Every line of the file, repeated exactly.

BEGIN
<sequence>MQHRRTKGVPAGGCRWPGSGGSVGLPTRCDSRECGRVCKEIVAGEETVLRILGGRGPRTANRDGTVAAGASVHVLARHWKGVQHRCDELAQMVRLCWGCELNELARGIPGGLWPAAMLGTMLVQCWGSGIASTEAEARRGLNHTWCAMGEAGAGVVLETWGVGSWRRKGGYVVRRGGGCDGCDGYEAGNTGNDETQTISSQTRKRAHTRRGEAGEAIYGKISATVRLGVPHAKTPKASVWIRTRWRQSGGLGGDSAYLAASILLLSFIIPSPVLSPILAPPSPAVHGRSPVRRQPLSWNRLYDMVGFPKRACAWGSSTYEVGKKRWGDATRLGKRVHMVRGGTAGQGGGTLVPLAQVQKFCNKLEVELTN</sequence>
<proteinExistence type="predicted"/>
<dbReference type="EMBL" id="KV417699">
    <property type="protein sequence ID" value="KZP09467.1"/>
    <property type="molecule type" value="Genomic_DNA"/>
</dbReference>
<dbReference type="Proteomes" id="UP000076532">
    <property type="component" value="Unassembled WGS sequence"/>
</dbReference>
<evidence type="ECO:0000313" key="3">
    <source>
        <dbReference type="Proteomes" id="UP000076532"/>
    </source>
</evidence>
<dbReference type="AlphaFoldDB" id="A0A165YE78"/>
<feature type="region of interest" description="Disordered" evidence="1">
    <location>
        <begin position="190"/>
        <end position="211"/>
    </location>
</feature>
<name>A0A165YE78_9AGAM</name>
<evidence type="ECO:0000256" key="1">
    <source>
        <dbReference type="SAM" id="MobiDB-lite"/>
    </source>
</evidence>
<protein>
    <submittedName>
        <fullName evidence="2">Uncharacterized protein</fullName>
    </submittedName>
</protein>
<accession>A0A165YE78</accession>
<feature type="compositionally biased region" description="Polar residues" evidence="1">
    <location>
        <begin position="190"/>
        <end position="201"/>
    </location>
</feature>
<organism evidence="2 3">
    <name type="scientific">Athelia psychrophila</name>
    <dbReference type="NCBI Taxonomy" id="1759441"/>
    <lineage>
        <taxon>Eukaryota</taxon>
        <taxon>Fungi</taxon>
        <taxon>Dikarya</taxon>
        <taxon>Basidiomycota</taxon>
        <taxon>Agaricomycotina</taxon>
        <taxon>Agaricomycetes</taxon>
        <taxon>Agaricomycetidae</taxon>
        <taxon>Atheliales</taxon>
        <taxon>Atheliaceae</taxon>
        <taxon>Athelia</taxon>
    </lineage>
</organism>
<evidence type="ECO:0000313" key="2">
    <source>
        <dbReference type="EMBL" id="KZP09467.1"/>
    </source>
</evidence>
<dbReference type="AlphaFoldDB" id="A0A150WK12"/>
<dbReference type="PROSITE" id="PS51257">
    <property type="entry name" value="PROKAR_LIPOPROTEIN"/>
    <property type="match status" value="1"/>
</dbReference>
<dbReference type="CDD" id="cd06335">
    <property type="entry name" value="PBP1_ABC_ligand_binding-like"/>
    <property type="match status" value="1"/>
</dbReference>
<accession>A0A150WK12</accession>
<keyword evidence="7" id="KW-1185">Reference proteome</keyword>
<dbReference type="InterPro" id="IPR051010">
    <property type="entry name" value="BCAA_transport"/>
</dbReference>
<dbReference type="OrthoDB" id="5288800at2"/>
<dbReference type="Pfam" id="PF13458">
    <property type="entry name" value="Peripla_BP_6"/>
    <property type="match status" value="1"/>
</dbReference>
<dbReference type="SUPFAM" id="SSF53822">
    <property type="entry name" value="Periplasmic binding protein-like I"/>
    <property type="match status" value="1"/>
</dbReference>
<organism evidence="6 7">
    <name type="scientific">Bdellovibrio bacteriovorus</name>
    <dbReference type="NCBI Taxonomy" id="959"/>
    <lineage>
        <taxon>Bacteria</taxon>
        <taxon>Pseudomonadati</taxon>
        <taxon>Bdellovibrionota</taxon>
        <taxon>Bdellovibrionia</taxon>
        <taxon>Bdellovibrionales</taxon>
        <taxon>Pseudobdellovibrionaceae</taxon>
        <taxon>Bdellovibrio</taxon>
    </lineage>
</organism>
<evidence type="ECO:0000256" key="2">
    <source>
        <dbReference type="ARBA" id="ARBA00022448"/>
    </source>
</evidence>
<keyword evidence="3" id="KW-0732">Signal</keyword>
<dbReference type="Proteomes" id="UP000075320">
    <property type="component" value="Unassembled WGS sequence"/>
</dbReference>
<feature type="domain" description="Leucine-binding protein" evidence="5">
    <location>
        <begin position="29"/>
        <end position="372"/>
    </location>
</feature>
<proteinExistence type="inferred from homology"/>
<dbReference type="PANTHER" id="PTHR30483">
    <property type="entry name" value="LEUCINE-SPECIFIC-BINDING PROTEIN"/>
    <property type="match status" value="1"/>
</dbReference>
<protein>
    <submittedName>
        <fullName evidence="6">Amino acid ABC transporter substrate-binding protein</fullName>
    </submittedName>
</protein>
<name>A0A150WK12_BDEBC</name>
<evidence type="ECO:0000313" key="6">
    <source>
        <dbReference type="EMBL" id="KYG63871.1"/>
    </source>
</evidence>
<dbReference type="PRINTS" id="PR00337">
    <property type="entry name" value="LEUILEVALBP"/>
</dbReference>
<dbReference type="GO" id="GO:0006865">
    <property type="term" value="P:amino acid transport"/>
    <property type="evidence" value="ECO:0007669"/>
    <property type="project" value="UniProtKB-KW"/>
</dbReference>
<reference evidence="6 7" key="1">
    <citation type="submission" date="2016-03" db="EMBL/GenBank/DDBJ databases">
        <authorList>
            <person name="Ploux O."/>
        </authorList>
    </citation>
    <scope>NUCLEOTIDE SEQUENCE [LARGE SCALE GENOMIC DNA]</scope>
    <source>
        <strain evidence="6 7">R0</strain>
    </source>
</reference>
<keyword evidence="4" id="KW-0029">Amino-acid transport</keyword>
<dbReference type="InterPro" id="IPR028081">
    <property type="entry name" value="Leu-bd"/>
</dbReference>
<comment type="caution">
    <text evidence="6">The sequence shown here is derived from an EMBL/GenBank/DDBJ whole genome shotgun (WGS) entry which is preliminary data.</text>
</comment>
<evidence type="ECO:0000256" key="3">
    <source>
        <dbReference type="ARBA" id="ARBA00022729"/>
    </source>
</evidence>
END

<sequence>MQHRRTKGVPAGGCRWPGSGGSVGLPTRCDSRECGRVCKEIVAGEETVLRILGGRGPRTANRDGTVAAGASVHVLARHWKGVQHRCDELAQMVRLCWGCELNELARGIPGGLWPAAMLGTMLVQCWGSGIASTEAEARRGLNHTWCAMGEAGAGVVLETWGVGSWRRKGGYVVRRGGGCDGCDGYEAGNTGNDETQTISSQTRKRAHTRRGEAGEAIYGKISATVRLGVPHAKTPKASVWIRTRWRQSGGLGGDSAYLAASILLLSFIIPSPVLSPILAPPSPAVHGRSPVRRQPLSWNRLYDMVGFPKRACAWGSSTYEVGKKRWGDATRLGKRVHMVRGGTAGQGGGTLVPLAQVQKFCNKLEVELTN</sequence>
<proteinExistence type="predicted"/>
<dbReference type="EMBL" id="KV417699">
    <property type="protein sequence ID" value="KZP09467.1"/>
    <property type="molecule type" value="Genomic_DNA"/>
</dbReference>
<dbReference type="Proteomes" id="UP000076532">
    <property type="component" value="Unassembled WGS sequence"/>
</dbReference>
<evidence type="ECO:0000313" key="3">
    <source>
        <dbReference type="Proteomes" id="UP000076532"/>
    </source>
</evidence>
<dbReference type="AlphaFoldDB" id="A0A165YE78"/>
<feature type="region of interest" description="Disordered" evidence="1">
    <location>
        <begin position="190"/>
        <end position="211"/>
    </location>
</feature>
<name>A0A165YE78_9AGAM</name>
<evidence type="ECO:0000256" key="1">
    <source>
        <dbReference type="SAM" id="MobiDB-lite"/>
    </source>
</evidence>
<protein>
    <submittedName>
        <fullName evidence="2">Uncharacterized protein</fullName>
    </submittedName>
</protein>
<accession>A0A165YE78</accession>
<feature type="compositionally biased region" description="Polar residues" evidence="1">
    <location>
        <begin position="190"/>
        <end position="201"/>
    </location>
</feature>
<organism evidence="2 3">
    <name type="scientific">Athelia psychrophila</name>
    <dbReference type="NCBI Taxonomy" id="1759441"/>
    <lineage>
        <taxon>Eukaryota</taxon>
        <taxon>Fungi</taxon>
        <taxon>Dikarya</taxon>
        <taxon>Basidiomycota</taxon>
        <taxon>Agaricomycotina</taxon>
        <taxon>Agaricomycetes</taxon>
        <taxon>Agaricomycetidae</taxon>
        <taxon>Atheliales</taxon>
        <taxon>Atheliaceae</taxon>
        <taxon>Athelia</taxon>
    </lineage>
</organism>
<evidence type="ECO:0000313" key="2">
    <source>
        <dbReference type="EMBL" id="KZP09467.1"/>
    </source>
</evidence>
<dbReference type="AlphaFoldDB" id="A0A150WK12"/>
<dbReference type="PROSITE" id="PS51257">
    <property type="entry name" value="PROKAR_LIPOPROTEIN"/>
    <property type="match status" value="1"/>
</dbReference>
<dbReference type="CDD" id="cd06335">
    <property type="entry name" value="PBP1_ABC_ligand_binding-like"/>
    <property type="match status" value="1"/>
</dbReference>
<accession>A0A150WK12</accession>
<keyword evidence="7" id="KW-1185">Reference proteome</keyword>
<dbReference type="InterPro" id="IPR051010">
    <property type="entry name" value="BCAA_transport"/>
</dbReference>
<dbReference type="OrthoDB" id="5288800at2"/>
<dbReference type="Pfam" id="PF13458">
    <property type="entry name" value="Peripla_BP_6"/>
    <property type="match status" value="1"/>
</dbReference>
<dbReference type="SUPFAM" id="SSF53822">
    <property type="entry name" value="Periplasmic binding protein-like I"/>
    <property type="match status" value="1"/>
</dbReference>
<organism evidence="6 7">
    <name type="scientific">Bdellovibrio bacteriovorus</name>
    <dbReference type="NCBI Taxonomy" id="959"/>
    <lineage>
        <taxon>Bacteria</taxon>
        <taxon>Pseudomonadati</taxon>
        <taxon>Bdellovibrionota</taxon>
        <taxon>Bdellovibrionia</taxon>
        <taxon>Bdellovibrionales</taxon>
        <taxon>Pseudobdellovibrionaceae</taxon>
        <taxon>Bdellovibrio</taxon>
    </lineage>
</organism>
<evidence type="ECO:0000256" key="2">
    <source>
        <dbReference type="ARBA" id="ARBA00022448"/>
    </source>
</evidence>
<keyword evidence="3" id="KW-0732">Signal</keyword>
<dbReference type="Proteomes" id="UP000075320">
    <property type="component" value="Unassembled WGS sequence"/>
</dbReference>
<feature type="domain" description="Leucine-binding protein" evidence="5">
    <location>
        <begin position="29"/>
        <end position="372"/>
    </location>
</feature>
<proteinExistence type="inferred from homology"/>
<dbReference type="PANTHER" id="PTHR30483">
    <property type="entry name" value="LEUCINE-SPECIFIC-BINDING PROTEIN"/>
    <property type="match status" value="1"/>
</dbReference>
<protein>
    <submittedName>
        <fullName evidence="6">Amino acid ABC transporter substrate-binding protein</fullName>
    </submittedName>
</protein>
<name>A0A150WK12_BDEBC</name>
<evidence type="ECO:0000313" key="6">
    <source>
        <dbReference type="EMBL" id="KYG63871.1"/>
    </source>
</evidence>
<dbReference type="PRINTS" id="PR00337">
    <property type="entry name" value="LEUILEVALBP"/>
</dbReference>
<dbReference type="GO" id="GO:0006865">
    <property type="term" value="P:amino acid transport"/>
    <property type="evidence" value="ECO:0007669"/>
    <property type="project" value="UniProtKB-KW"/>
</dbReference>
<reference evidence="6 7" key="1">
    <citation type="submission" date="2016-03" db="EMBL/GenBank/DDBJ databases">
        <authorList>
            <person name="Ploux O."/>
        </authorList>
    </citation>
    <scope>NUCLEOTIDE SEQUENCE [LARGE SCALE GENOMIC DNA]</scope>
    <source>
        <strain evidence="6 7">R0</strain>
    </source>
</reference>
<keyword evidence="4" id="KW-0029">Amino-acid transport</keyword>
<dbReference type="InterPro" id="IPR028081">
    <property type="entry name" value="Leu-bd"/>
</dbReference>
<comment type="caution">
    <text evidence="6">The sequence shown here is derived from an EMBL/GenBank/DDBJ whole genome shotgun (WGS) entry which is preliminary data.</text>
</comment>
<evidence type="ECO:0000256" key="3">
    <source>
        <dbReference type="ARBA" id="ARBA00022729"/>
    </source>
</evidence>